Childhood Attention Problems and the Development of Comorbid Symptoms at the Transition to High School: The Mediating Role of Parent and Peer Relationships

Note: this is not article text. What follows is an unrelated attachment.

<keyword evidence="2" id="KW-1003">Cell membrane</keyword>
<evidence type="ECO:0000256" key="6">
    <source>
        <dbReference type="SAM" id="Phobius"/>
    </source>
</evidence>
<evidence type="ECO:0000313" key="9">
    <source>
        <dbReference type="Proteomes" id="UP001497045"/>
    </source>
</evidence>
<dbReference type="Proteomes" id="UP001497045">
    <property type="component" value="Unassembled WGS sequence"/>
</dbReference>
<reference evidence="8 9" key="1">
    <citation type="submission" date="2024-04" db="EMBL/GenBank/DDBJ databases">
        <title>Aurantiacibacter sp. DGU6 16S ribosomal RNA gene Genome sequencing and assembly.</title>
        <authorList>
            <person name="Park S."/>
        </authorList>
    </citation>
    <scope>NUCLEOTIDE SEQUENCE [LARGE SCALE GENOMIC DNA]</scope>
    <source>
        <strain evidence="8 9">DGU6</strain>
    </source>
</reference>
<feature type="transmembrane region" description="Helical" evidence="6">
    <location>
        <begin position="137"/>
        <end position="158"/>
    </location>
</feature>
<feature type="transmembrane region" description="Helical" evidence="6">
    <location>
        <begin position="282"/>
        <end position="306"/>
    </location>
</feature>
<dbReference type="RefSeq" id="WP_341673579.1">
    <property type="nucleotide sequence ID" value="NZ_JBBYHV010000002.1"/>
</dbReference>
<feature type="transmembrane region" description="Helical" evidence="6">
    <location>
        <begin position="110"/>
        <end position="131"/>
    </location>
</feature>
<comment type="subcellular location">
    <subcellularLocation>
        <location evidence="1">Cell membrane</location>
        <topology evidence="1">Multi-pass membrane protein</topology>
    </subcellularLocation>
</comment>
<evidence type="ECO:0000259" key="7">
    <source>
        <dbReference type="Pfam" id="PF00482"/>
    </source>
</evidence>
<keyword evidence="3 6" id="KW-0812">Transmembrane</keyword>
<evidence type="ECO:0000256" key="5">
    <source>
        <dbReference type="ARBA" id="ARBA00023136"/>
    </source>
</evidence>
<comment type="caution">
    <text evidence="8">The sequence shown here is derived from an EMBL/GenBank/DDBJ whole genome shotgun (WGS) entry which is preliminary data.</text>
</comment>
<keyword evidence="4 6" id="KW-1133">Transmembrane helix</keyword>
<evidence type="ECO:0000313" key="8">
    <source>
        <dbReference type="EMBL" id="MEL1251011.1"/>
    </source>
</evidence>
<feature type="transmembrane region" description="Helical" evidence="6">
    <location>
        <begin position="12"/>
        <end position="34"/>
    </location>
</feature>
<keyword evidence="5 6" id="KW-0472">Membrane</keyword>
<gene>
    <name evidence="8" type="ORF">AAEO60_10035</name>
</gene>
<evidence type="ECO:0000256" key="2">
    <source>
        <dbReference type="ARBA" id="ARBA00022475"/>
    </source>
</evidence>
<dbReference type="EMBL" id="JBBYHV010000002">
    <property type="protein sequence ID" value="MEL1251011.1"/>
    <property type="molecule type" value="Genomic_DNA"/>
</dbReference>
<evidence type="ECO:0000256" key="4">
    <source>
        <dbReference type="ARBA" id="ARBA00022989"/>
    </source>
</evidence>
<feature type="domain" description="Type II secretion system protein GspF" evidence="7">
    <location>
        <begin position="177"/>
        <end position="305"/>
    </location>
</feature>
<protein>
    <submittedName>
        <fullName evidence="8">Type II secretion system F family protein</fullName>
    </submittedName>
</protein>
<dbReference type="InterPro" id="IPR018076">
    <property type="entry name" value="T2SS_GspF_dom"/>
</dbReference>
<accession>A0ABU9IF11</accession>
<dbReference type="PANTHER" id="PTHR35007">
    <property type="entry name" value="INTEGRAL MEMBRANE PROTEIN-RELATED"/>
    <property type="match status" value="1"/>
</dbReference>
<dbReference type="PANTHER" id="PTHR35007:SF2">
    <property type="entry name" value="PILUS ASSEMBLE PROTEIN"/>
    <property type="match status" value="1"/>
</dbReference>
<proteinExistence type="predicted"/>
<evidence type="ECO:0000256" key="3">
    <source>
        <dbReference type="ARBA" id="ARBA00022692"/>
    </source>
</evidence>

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Children with Attention-Deficit/Hyperactivity Disorder (ADHD) are at increased risk for the development of depression and delinquent behavior. Children and adolescents with ADHD also experience difficulty creating/maintaining high quality friendships and parent-child relationships, and these difficulties may contribute to the development of co-morbid internalizing and externalizing symptoms in adolescence. However, there is limited research examining whether high quality friendships and parent-child relationships mediate the relation between ADHD and the emergence of these co-morbid symptoms at the transition to high school. This study examines the mediating role of relationship quality in the association between ADHD and depressive symptoms/delinquent behaviors at this developmentally significant transition point. Results revealed significant indirect effects of grade 6 attention problems on grade 9 depressive symptoms through friendship quality and quality of the mother-child relationship in grade 8. Interventions targeting parent and peer relationships may be valuable for youth with ADHD to promote successful transitions to high school.